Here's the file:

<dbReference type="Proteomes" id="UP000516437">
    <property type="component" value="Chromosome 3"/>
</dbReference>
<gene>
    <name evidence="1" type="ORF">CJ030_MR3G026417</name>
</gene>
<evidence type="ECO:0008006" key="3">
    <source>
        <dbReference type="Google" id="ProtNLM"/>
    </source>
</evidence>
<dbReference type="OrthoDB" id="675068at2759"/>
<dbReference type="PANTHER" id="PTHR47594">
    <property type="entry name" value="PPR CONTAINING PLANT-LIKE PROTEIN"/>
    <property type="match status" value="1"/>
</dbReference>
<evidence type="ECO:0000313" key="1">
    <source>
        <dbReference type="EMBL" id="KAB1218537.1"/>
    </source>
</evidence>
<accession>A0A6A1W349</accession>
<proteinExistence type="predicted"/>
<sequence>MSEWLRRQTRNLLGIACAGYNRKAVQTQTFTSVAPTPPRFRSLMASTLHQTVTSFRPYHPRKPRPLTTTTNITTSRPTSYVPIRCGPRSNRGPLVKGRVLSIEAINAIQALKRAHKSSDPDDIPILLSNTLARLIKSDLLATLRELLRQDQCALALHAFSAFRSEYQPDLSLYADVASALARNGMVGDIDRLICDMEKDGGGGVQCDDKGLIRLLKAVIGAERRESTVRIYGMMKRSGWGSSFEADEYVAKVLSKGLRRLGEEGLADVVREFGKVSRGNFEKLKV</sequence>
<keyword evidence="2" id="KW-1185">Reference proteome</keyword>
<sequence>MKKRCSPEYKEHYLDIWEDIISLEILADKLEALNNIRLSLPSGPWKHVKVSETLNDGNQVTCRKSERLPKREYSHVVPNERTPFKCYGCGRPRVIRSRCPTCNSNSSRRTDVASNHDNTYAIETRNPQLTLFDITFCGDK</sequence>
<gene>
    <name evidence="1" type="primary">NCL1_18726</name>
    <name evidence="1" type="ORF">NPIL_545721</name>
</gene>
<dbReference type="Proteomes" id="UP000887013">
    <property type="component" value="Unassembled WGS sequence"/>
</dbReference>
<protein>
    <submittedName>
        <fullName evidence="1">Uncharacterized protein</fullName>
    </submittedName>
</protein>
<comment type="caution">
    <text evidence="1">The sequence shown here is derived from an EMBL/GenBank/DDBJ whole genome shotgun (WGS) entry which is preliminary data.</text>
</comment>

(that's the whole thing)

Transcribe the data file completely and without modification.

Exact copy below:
<dbReference type="Proteomes" id="UP000516437">
    <property type="component" value="Chromosome 3"/>
</dbReference>
<gene>
    <name evidence="1" type="ORF">CJ030_MR3G026417</name>
</gene>
<evidence type="ECO:0008006" key="3">
    <source>
        <dbReference type="Google" id="ProtNLM"/>
    </source>
</evidence>
<dbReference type="OrthoDB" id="675068at2759"/>
<dbReference type="PANTHER" id="PTHR47594">
    <property type="entry name" value="PPR CONTAINING PLANT-LIKE PROTEIN"/>
    <property type="match status" value="1"/>
</dbReference>
<evidence type="ECO:0000313" key="1">
    <source>
        <dbReference type="EMBL" id="KAB1218537.1"/>
    </source>
</evidence>
<accession>A0A6A1W349</accession>
<proteinExistence type="predicted"/>
<sequence>MSEWLRRQTRNLLGIACAGYNRKAVQTQTFTSVAPTPPRFRSLMASTLHQTVTSFRPYHPRKPRPLTTTTNITTSRPTSYVPIRCGPRSNRGPLVKGRVLSIEAINAIQALKRAHKSSDPDDIPILLSNTLARLIKSDLLATLRELLRQDQCALALHAFSAFRSEYQPDLSLYADVASALARNGMVGDIDRLICDMEKDGGGGVQCDDKGLIRLLKAVIGAERRESTVRIYGMMKRSGWGSSFEADEYVAKVLSKGLRRLGEEGLADVVREFGKVSRGNFEKLKV</sequence>
<keyword evidence="2" id="KW-1185">Reference proteome</keyword>
<sequence>MKKRCSPEYKEHYLDIWEDIISLEILADKLEALNNIRLSLPSGPWKHVKVSETLNDGNQVTCRKSERLPKREYSHVVPNERTPFKCYGCGRPRVIRSRCPTCNSNSSRRTDVASNHDNTYAIETRNPQLTLFDITFCGDK</sequence>
<gene>
    <name evidence="1" type="primary">NCL1_18726</name>
    <name evidence="1" type="ORF">NPIL_545721</name>
</gene>
<dbReference type="Proteomes" id="UP000887013">
    <property type="component" value="Unassembled WGS sequence"/>
</dbReference>
<protein>
    <submittedName>
        <fullName evidence="1">Uncharacterized protein</fullName>
    </submittedName>
</protein>
<comment type="caution">
    <text evidence="1">The sequence shown here is derived from an EMBL/GenBank/DDBJ whole genome shotgun (WGS) entry which is preliminary data.</text>
</comment>